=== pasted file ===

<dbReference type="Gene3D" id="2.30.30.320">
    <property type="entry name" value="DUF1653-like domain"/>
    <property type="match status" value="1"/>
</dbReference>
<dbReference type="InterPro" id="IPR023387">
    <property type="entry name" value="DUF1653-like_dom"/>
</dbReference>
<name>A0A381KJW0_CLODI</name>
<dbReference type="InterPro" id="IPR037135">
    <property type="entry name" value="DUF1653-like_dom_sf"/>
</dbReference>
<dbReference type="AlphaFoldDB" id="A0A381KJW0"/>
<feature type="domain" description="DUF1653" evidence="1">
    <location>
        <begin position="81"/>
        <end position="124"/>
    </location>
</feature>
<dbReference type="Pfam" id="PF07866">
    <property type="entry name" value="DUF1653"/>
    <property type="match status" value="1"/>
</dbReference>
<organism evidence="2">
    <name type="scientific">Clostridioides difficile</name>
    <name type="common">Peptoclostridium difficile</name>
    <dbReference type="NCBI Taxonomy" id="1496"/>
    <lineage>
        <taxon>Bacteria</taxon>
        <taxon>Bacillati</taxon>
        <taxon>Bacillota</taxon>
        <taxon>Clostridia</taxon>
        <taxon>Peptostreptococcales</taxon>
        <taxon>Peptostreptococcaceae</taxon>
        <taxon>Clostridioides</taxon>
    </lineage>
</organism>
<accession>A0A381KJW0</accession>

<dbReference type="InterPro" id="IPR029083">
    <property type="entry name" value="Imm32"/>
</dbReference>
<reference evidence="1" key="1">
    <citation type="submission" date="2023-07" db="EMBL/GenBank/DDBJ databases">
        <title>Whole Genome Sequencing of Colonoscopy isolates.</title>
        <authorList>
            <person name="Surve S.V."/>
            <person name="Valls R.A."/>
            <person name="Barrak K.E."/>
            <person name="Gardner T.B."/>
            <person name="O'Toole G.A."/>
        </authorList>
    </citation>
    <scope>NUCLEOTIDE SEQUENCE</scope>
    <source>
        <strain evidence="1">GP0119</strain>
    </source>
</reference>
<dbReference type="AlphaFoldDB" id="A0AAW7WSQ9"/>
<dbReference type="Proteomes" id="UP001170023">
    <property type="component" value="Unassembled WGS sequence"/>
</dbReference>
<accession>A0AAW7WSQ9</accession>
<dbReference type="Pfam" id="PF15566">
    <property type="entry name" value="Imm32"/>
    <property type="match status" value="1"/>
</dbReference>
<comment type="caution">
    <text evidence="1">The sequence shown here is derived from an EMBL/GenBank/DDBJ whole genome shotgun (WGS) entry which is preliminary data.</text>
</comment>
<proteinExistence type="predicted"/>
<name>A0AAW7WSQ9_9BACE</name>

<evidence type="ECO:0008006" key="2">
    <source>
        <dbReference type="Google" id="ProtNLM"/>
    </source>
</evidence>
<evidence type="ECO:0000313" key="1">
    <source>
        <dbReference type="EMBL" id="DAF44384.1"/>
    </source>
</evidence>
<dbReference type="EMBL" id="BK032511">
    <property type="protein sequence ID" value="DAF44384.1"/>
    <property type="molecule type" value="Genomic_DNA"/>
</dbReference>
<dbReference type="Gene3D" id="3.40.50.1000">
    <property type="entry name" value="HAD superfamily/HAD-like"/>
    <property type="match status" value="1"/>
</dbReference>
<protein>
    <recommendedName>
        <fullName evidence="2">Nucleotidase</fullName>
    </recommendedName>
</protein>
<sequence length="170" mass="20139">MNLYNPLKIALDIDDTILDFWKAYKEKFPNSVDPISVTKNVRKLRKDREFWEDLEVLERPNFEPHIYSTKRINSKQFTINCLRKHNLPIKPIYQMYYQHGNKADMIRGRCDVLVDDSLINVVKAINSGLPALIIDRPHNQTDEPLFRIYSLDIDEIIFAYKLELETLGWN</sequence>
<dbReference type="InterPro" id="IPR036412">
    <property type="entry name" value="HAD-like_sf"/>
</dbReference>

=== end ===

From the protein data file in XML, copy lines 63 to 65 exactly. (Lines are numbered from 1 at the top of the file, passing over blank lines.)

    <property type="entry name" value="Imm32"/>
    <property type="match status" value="1"/>
</dbReference>